The Early Maya Civilization was much more advanced than we thought, scientists say

They have revealed an extremely extensive network of “superhighways”.


The Mayans were extremely advanced – that’s nothing new. But it has always been difficult to measure the extent of their civilization, since so much of it is hidden by the dense and intense rainforests of Guatemala. But now, using light detection and ranging (LiDAR), scientists have revealed a network of nearly 800 Mayan settlements and a sprawling network of interconnected “superhighways.”

These ancient roads include causeways of raised stone, and according to a new study published on the discovery in the journal Ancient Mesoamericathey—along with the more than 400 cities, towns, and villages they link to—suggest a high level of organization for the Preclassic Maya civilization.

“These are our world’s first superhighway systems,” said study lead author Richard Hansen, professor of anthropology at Idaho State University. CNN.

Walking on Clouds

Called sacbes, meaning “white roads,” these causeways rose above the tangled and sometimes swampy lands of the forests. In their early times, sacbes were hardened in a layer of white plaster that helped the basic mixture of mud mortar and carefully quarried stone to be seen more clearly in the moonlight.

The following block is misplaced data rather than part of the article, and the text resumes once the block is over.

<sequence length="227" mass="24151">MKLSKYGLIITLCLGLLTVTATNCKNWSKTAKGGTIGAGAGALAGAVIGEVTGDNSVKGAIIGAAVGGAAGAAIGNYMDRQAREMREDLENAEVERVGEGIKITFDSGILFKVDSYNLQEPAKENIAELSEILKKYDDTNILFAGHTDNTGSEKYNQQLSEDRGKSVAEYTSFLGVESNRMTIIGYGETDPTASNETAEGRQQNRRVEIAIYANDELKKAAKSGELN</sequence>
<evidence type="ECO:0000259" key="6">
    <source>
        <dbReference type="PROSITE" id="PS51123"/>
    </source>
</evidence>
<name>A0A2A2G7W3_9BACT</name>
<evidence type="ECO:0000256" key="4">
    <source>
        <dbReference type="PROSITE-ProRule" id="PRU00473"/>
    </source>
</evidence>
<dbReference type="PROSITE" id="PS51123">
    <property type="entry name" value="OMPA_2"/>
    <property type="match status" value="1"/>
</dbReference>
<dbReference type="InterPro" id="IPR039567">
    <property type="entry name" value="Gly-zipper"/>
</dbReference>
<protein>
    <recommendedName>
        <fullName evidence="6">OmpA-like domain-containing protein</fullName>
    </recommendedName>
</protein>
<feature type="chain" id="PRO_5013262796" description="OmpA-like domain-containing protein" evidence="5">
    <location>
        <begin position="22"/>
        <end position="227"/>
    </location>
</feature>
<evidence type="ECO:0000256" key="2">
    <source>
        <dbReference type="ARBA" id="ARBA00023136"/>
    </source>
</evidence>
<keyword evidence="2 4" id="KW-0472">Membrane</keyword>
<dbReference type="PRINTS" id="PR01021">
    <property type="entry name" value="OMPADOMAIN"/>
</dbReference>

The researchers have identified approximately 110 miles of these in their studies so far, some of which are as wide as 110 feet. Neither was their elevation, ranging from 1.5 feet to over 16 feet above the ground. A bright, shiny stone road, so high above the ground, must have made for glorious travel back in the day.

Marcello Canuto, an anthropology professor at Tulane University whose work was cited in the study, said CNN that the construction of the work involved efforts “many people, a lot of labor and coordination.”

“They are complex work projects that would require some kind of coordination and hierarchy,” he said.

According to the study, such high-level infrastructure has the “homogeneous power to organize thousands of workers,” from “lime producers, mortar and quarry specialists, lithic technicians, architects, logistics and agricultural supply specialists, and law enforcement officers and religious.”

However, even as one of the largest studies of the Mayan Lowlands to date, the discovery shows how much of a network of extinct civilizations may still be out of sight.

“Imagine you’re in Poughkeepsie, New Jersey, and that’s all you can see, but maybe you’ll reach this thing we call the turnpike, right, but everything else is covered in the jungle,” explained Canuto . “You will have no idea that this turnip could connect New York to Philadelphia.”

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